Sunday, 13 January 2013

Macadamia Raider

Harvest awaiting drying and shelling
I hear the raucous call and jump to my feet. A sulphur crested cockatoo is an unusual visitor to my backyard. He sounds like a young version of my grandfather who spent his last years in the front room of my parents' house smoking his rollies and coughing himself to his grave. This pure white raider, still in his adolescence, doesn't have the chest rumble and the deep voice of Larry. He's still proud and potent and announces his presence without hesitation.

 In reply the pathetic Noisy Minors make their challenge. yeeep yeeep yeeep. The sulphur crested one cockily ignores them and they give up, acknowledging the futility of mounting this campaign.

He's up there high in the macadamia nut tree clumsily clawing his way along each thin branch to reach the nuts at the extremes. He looks like he's a dapper pirate walking the plank. It's a large tree. It was mature when I arrived here almost twenty years ago so it's a survivor. I've just finished harvesting a good crop but there are plenty remaining for those prepared to fly or risk their lives.

The past two years have provided very generous harvests - one an extraordinarily wet year and this, a very dry and hot year. One a pest free crop and this year compromised. The wasps have deposited their larvae in the shells and their pupae have bored into the core and spoilt every second nut.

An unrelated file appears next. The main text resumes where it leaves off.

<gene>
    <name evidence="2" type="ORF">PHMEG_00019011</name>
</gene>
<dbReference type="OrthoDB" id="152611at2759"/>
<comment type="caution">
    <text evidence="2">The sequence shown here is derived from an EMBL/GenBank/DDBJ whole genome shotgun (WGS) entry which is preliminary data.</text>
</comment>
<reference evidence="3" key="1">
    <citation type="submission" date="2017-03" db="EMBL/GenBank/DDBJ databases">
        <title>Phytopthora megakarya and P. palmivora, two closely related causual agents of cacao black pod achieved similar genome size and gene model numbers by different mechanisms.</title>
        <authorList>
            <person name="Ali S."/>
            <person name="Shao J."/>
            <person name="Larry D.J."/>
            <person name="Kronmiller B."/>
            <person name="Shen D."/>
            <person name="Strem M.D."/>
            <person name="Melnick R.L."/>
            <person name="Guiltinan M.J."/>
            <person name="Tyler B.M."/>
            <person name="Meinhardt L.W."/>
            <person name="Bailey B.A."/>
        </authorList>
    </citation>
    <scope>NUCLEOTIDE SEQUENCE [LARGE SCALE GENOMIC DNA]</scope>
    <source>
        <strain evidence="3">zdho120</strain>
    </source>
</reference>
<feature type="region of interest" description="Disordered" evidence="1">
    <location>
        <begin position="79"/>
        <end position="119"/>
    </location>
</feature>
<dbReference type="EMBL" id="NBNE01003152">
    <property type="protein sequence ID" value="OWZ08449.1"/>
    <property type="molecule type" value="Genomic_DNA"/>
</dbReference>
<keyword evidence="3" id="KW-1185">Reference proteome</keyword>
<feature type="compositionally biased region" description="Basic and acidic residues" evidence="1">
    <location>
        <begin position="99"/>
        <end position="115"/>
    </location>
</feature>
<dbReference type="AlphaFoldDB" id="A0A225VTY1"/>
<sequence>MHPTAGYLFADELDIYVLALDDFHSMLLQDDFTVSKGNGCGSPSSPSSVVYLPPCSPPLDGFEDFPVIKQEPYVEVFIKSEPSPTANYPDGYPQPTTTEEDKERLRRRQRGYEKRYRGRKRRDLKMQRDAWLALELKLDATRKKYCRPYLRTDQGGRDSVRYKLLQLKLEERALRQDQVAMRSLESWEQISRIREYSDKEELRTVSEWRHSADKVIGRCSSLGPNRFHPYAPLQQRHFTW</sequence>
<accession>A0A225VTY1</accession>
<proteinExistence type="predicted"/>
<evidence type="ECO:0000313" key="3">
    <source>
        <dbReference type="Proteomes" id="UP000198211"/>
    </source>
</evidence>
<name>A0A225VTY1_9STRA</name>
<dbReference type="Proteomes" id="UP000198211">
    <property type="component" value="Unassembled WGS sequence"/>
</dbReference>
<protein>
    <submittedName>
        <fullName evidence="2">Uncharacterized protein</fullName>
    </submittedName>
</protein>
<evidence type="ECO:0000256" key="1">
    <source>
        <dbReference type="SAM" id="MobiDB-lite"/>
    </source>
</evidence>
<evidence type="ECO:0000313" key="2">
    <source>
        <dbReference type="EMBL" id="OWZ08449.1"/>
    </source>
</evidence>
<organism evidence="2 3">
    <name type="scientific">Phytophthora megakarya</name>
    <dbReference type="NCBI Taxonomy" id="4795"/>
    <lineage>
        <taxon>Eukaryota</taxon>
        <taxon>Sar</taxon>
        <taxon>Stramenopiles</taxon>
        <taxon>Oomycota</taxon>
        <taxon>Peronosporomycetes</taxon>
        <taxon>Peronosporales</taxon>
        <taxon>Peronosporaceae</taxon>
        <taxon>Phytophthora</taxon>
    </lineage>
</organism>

'Sulphur crest' cocks his head to take me in as I wander around the base of the tree but he soon returns to his task which appears to be the snapping off as many branches as possible. His strong beak simply bites through the branches as he goes. He's giving the tree a good summer pruning. He's behaving like I do when I get a pair of gardening shears in my hands - cut and cut until the urge departs - which is why I think of him as male.

He's not particularly interested in the fruit, or at least he is happy to be wasteful. Nuts fall to the ground around the base of the tree as he crawls from one bunch to the next. I don't see him crack or eat any of them. He just shows off by throwing them out of the tree like discarded babies.

Maybe he and I should strike a bargain. He can throw the high ones out of the tree, I'll gather them, then I'll crack a few and leave them out for him. And then we can both let our hair down and go on a rampage of pruning together.

CAAAARK CAAAAARK. We speak the same language.

1 comment:

Anonymous said...

In Hong Kong there was a flock of these birds - released during the Japanese occupation they began to thrive in the country parks there ... they have to be the noisest birds imaginable!